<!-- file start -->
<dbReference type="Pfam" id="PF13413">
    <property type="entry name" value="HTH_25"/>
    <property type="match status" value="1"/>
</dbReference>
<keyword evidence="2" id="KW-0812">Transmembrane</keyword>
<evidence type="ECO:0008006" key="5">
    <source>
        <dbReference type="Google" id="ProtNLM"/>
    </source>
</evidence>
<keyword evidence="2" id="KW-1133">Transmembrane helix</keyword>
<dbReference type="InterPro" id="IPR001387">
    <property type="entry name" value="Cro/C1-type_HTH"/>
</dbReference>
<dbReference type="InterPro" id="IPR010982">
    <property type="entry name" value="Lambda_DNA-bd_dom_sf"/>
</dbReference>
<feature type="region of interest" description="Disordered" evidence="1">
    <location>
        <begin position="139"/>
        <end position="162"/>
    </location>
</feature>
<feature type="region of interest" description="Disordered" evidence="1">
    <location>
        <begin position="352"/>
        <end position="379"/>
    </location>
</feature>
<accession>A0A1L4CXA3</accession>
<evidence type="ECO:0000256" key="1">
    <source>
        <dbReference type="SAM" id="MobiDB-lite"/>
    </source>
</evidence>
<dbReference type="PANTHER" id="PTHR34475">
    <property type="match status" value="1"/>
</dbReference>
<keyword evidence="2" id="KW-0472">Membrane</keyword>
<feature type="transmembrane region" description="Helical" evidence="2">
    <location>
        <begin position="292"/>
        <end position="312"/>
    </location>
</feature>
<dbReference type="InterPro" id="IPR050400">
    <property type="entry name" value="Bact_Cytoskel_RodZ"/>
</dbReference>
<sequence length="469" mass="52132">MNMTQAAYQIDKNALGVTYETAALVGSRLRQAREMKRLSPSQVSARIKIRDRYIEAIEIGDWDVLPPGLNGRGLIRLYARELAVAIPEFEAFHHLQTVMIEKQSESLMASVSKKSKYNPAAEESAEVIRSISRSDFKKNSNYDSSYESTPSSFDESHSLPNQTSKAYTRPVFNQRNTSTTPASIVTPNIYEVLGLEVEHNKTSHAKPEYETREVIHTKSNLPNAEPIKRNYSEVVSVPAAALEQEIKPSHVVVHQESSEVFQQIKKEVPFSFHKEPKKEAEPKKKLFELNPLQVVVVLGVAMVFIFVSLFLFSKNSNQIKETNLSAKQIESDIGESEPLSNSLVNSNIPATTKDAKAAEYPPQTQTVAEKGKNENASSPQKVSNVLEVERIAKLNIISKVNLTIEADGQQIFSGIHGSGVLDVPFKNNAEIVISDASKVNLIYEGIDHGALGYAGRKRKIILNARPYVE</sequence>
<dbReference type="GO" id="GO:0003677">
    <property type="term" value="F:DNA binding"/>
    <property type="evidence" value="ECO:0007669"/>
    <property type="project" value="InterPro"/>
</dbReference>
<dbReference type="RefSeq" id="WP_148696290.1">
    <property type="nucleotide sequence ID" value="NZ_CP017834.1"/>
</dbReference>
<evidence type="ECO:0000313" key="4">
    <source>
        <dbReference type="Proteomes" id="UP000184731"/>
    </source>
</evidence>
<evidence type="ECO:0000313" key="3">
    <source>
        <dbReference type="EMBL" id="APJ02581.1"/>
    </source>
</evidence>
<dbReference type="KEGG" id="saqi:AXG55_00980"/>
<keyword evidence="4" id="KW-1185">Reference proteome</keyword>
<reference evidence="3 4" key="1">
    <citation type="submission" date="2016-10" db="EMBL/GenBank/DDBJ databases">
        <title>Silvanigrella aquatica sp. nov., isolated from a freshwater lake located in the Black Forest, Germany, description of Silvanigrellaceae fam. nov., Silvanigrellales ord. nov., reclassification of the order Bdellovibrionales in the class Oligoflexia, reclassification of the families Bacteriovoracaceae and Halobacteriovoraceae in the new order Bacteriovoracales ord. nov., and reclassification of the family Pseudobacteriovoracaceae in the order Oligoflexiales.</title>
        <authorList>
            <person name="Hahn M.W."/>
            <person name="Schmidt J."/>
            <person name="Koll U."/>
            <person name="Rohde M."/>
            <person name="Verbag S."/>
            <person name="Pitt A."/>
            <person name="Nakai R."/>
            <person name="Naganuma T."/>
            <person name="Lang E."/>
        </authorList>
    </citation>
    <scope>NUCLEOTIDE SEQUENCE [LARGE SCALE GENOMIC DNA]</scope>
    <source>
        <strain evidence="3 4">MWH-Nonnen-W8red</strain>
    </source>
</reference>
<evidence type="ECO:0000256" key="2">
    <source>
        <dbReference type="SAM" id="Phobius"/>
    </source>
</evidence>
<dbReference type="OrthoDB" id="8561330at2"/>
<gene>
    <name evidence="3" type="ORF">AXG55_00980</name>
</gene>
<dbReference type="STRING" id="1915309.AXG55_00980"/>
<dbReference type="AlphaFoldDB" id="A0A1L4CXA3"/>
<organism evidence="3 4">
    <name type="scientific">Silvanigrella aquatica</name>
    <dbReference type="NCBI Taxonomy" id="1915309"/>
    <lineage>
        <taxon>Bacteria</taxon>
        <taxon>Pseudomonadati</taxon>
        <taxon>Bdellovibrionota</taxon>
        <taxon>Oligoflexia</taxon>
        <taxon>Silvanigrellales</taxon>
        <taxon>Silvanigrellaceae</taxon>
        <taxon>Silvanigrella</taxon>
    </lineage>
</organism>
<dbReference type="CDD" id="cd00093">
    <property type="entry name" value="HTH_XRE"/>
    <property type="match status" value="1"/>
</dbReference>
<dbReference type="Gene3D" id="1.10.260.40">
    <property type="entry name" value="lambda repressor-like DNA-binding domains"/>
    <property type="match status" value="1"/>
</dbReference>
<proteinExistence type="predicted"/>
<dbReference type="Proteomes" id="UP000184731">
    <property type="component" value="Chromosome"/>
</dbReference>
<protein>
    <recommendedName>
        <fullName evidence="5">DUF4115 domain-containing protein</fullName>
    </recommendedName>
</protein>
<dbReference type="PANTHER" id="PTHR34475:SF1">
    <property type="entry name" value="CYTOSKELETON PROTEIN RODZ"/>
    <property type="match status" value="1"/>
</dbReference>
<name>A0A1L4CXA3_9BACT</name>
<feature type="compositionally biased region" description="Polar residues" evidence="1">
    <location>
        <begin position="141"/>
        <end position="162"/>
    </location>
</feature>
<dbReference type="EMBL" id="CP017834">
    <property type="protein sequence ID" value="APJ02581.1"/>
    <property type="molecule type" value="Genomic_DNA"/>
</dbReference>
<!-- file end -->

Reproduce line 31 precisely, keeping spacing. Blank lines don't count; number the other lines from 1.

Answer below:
<evidence type="ECO:0000256" key="1">